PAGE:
Efficient gene transfer has been achieved in several animal models using different vector systems, leading to stable transgene expression. The tight control of this expression is now an important outcome for the field of gene therapy. Such regulation is likely to be required for therapeutic applications and in some instances for safety reasons. For this purpose, several regulatable systems depending on small molecules have been developed. Among these, the tetracycline and the rapamycin dependent systems have been largely used. However, if long-term regulation of the transgene has been obtained in small animal models using these inducible systems, when translational studies were initiated in larger animals, the development of an immune response against proteins involved in transgene regulation were often observed. Such immune response was especially documented when using the TetOn tetracycline regulatable system in nonhuman primates (NHP). Humoral and destructive cellular immune responses against the transactivator involved in this regulation system were documented in a large majority of NHP leading to the complete loss of the transgene regulation and expression. This review will describe the immune responses observed in these different model systems applied for transgene regulation. Focus will be finally given on future directions in which such immune responses might be surmounted, enabling longterm transgene regulation in future clinical developments of gene transfer.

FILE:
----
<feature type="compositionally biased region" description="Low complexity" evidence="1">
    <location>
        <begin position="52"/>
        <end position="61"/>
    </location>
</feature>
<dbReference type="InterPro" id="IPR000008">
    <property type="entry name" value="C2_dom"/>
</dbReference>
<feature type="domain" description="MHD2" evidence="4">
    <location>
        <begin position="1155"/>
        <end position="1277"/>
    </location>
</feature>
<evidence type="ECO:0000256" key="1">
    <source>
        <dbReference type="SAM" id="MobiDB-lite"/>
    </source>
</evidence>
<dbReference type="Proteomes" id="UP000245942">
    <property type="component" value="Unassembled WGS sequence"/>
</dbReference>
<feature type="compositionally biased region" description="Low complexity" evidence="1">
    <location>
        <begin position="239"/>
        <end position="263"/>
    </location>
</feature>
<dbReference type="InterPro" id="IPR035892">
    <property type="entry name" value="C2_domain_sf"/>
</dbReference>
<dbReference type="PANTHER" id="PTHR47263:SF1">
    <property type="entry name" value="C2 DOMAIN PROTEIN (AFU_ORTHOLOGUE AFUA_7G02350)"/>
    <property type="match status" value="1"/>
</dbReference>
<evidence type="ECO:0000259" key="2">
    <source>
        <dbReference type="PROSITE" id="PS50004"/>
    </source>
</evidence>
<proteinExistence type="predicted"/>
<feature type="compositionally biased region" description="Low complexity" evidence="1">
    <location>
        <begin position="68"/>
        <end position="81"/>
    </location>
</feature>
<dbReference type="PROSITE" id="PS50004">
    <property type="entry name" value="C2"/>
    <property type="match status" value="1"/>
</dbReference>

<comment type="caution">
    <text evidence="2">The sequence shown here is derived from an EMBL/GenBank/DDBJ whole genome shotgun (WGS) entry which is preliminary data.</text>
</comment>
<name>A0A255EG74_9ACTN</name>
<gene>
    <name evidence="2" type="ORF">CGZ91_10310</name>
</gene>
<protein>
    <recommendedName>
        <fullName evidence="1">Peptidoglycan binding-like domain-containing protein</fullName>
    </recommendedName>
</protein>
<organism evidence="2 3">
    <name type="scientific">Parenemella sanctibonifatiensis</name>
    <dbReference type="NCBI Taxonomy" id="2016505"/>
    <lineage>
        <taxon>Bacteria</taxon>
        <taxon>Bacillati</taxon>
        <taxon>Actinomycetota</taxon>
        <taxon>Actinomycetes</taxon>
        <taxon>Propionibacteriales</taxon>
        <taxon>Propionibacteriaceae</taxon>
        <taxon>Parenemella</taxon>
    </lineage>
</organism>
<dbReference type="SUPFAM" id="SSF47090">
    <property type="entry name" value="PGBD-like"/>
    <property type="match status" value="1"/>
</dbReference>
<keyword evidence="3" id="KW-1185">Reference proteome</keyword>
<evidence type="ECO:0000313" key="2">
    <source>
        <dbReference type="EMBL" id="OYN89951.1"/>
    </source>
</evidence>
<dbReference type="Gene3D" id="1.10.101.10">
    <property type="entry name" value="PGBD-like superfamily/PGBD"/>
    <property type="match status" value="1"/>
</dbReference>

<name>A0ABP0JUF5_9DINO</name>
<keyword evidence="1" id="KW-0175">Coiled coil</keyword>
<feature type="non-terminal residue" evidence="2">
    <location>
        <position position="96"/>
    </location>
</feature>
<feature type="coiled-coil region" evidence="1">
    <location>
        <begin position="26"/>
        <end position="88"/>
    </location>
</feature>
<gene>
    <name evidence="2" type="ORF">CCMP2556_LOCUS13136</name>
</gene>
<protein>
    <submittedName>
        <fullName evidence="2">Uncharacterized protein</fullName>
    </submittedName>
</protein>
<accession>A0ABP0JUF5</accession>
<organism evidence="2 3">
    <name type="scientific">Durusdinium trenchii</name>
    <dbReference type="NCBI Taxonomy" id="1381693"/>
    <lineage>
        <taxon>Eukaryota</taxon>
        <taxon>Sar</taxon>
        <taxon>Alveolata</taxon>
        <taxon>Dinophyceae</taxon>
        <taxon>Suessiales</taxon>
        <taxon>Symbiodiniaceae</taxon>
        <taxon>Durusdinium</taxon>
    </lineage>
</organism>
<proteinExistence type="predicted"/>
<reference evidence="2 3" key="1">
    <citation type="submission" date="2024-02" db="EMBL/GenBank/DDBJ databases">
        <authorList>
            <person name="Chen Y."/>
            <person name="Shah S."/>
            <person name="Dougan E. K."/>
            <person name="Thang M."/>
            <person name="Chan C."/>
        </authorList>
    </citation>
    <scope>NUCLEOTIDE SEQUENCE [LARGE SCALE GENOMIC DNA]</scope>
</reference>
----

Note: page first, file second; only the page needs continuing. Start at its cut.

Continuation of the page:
Keywords: Gene transfer, inducible expression, tetracycline regulatable system, rapamycin regulatable system, animal models, humoral response, cellular response, prevention of immune response
Rights & PermissionsPrintExport